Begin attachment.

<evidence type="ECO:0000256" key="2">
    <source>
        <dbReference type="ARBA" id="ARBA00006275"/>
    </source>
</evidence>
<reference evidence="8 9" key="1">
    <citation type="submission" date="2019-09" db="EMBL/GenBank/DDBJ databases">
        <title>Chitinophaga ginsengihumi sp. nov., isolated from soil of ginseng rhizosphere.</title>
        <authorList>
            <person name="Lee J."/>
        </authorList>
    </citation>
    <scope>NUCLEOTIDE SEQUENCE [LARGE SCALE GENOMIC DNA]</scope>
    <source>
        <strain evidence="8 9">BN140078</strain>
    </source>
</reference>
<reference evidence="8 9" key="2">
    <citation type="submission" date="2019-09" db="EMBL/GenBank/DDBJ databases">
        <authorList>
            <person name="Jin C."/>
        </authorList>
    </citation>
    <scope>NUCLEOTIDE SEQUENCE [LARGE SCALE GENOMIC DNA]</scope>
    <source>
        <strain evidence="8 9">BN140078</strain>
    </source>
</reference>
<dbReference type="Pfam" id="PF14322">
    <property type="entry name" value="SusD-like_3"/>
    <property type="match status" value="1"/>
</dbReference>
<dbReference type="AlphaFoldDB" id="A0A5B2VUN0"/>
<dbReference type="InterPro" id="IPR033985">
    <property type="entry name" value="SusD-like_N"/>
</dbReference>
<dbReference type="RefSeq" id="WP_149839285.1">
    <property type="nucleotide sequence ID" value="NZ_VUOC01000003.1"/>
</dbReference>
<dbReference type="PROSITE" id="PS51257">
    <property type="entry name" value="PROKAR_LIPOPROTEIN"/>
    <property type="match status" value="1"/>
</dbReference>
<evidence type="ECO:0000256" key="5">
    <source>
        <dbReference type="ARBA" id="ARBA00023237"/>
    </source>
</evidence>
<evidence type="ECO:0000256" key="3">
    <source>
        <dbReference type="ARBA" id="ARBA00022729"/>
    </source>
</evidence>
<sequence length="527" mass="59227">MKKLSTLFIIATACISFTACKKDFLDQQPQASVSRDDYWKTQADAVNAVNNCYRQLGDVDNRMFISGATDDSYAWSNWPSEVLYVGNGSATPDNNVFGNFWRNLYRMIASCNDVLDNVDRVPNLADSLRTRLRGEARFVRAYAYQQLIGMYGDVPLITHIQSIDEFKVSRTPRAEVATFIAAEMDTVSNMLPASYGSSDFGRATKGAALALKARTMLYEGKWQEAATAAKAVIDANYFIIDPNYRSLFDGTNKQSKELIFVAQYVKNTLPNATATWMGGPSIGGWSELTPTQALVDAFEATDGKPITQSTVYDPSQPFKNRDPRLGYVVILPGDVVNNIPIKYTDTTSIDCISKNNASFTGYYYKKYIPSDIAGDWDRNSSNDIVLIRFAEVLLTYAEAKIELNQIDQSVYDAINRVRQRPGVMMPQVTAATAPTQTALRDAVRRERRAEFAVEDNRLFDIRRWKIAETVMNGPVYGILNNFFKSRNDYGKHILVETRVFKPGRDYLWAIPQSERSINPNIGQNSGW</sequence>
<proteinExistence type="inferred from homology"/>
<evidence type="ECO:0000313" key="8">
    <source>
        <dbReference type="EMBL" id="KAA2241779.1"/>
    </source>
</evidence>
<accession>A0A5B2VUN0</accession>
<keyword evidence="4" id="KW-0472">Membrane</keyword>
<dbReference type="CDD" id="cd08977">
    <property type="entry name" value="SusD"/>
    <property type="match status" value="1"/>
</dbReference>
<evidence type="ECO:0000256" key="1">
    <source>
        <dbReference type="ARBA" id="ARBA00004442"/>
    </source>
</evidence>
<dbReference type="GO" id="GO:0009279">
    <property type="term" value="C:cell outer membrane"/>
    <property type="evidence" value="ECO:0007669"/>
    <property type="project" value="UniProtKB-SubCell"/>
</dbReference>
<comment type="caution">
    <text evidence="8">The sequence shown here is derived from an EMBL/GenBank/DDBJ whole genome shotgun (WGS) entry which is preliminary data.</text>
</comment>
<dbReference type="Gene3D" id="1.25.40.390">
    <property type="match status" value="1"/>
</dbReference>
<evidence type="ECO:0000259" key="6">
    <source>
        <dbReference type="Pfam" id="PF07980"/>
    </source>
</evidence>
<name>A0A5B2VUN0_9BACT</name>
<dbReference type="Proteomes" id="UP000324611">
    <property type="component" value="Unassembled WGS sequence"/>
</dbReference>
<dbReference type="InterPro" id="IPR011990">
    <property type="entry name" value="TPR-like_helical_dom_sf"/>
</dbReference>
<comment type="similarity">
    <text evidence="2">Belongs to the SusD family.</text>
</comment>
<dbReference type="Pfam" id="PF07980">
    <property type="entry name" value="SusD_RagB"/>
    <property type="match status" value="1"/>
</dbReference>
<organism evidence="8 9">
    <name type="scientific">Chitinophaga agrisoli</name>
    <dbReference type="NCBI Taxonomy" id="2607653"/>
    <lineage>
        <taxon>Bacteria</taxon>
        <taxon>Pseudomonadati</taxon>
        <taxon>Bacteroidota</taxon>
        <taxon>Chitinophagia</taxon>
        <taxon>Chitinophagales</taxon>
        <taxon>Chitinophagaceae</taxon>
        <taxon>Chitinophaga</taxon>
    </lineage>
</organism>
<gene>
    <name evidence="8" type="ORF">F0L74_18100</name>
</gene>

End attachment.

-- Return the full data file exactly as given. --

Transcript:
<evidence type="ECO:0000256" key="2">
    <source>
        <dbReference type="ARBA" id="ARBA00006275"/>
    </source>
</evidence>
<reference evidence="8 9" key="1">
    <citation type="submission" date="2019-09" db="EMBL/GenBank/DDBJ databases">
        <title>Chitinophaga ginsengihumi sp. nov., isolated from soil of ginseng rhizosphere.</title>
        <authorList>
            <person name="Lee J."/>
        </authorList>
    </citation>
    <scope>NUCLEOTIDE SEQUENCE [LARGE SCALE GENOMIC DNA]</scope>
    <source>
        <strain evidence="8 9">BN140078</strain>
    </source>
</reference>
<reference evidence="8 9" key="2">
    <citation type="submission" date="2019-09" db="EMBL/GenBank/DDBJ databases">
        <authorList>
            <person name="Jin C."/>
        </authorList>
    </citation>
    <scope>NUCLEOTIDE SEQUENCE [LARGE SCALE GENOMIC DNA]</scope>
    <source>
        <strain evidence="8 9">BN140078</strain>
    </source>
</reference>
<dbReference type="Pfam" id="PF14322">
    <property type="entry name" value="SusD-like_3"/>
    <property type="match status" value="1"/>
</dbReference>
<dbReference type="AlphaFoldDB" id="A0A5B2VUN0"/>
<dbReference type="InterPro" id="IPR033985">
    <property type="entry name" value="SusD-like_N"/>
</dbReference>
<dbReference type="RefSeq" id="WP_149839285.1">
    <property type="nucleotide sequence ID" value="NZ_VUOC01000003.1"/>
</dbReference>
<dbReference type="PROSITE" id="PS51257">
    <property type="entry name" value="PROKAR_LIPOPROTEIN"/>
    <property type="match status" value="1"/>
</dbReference>
<evidence type="ECO:0000256" key="5">
    <source>
        <dbReference type="ARBA" id="ARBA00023237"/>
    </source>
</evidence>
<evidence type="ECO:0000256" key="3">
    <source>
        <dbReference type="ARBA" id="ARBA00022729"/>
    </source>
</evidence>
<sequence length="527" mass="59227">MKKLSTLFIIATACISFTACKKDFLDQQPQASVSRDDYWKTQADAVNAVNNCYRQLGDVDNRMFISGATDDSYAWSNWPSEVLYVGNGSATPDNNVFGNFWRNLYRMIASCNDVLDNVDRVPNLADSLRTRLRGEARFVRAYAYQQLIGMYGDVPLITHIQSIDEFKVSRTPRAEVATFIAAEMDTVSNMLPASYGSSDFGRATKGAALALKARTMLYEGKWQEAATAAKAVIDANYFIIDPNYRSLFDGTNKQSKELIFVAQYVKNTLPNATATWMGGPSIGGWSELTPTQALVDAFEATDGKPITQSTVYDPSQPFKNRDPRLGYVVILPGDVVNNIPIKYTDTTSIDCISKNNASFTGYYYKKYIPSDIAGDWDRNSSNDIVLIRFAEVLLTYAEAKIELNQIDQSVYDAINRVRQRPGVMMPQVTAATAPTQTALRDAVRRERRAEFAVEDNRLFDIRRWKIAETVMNGPVYGILNNFFKSRNDYGKHILVETRVFKPGRDYLWAIPQSERSINPNIGQNSGW</sequence>
<proteinExistence type="inferred from homology"/>
<evidence type="ECO:0000313" key="8">
    <source>
        <dbReference type="EMBL" id="KAA2241779.1"/>
    </source>
</evidence>
<accession>A0A5B2VUN0</accession>
<keyword evidence="4" id="KW-0472">Membrane</keyword>
<dbReference type="CDD" id="cd08977">
    <property type="entry name" value="SusD"/>
    <property type="match status" value="1"/>
</dbReference>
<evidence type="ECO:0000256" key="1">
    <source>
        <dbReference type="ARBA" id="ARBA00004442"/>
    </source>
</evidence>
<dbReference type="GO" id="GO:0009279">
    <property type="term" value="C:cell outer membrane"/>
    <property type="evidence" value="ECO:0007669"/>
    <property type="project" value="UniProtKB-SubCell"/>
</dbReference>
<comment type="caution">
    <text evidence="8">The sequence shown here is derived from an EMBL/GenBank/DDBJ whole genome shotgun (WGS) entry which is preliminary data.</text>
</comment>
<dbReference type="Gene3D" id="1.25.40.390">
    <property type="match status" value="1"/>
</dbReference>
<evidence type="ECO:0000259" key="6">
    <source>
        <dbReference type="Pfam" id="PF07980"/>
    </source>
</evidence>
<name>A0A5B2VUN0_9BACT</name>
<dbReference type="Proteomes" id="UP000324611">
    <property type="component" value="Unassembled WGS sequence"/>
</dbReference>
<dbReference type="InterPro" id="IPR011990">
    <property type="entry name" value="TPR-like_helical_dom_sf"/>
</dbReference>
<comment type="similarity">
    <text evidence="2">Belongs to the SusD family.</text>
</comment>
<dbReference type="Pfam" id="PF07980">
    <property type="entry name" value="SusD_RagB"/>
    <property type="match status" value="1"/>
</dbReference>
<organism evidence="8 9">
    <name type="scientific">Chitinophaga agrisoli</name>
    <dbReference type="NCBI Taxonomy" id="2607653"/>
    <lineage>
        <taxon>Bacteria</taxon>
        <taxon>Pseudomonadati</taxon>
        <taxon>Bacteroidota</taxon>
        <taxon>Chitinophagia</taxon>
        <taxon>Chitinophagales</taxon>
        <taxon>Chitinophagaceae</taxon>
        <taxon>Chitinophaga</taxon>
    </lineage>
</organism>
<gene>
    <name evidence="8" type="ORF">F0L74_18100</name>
</gene>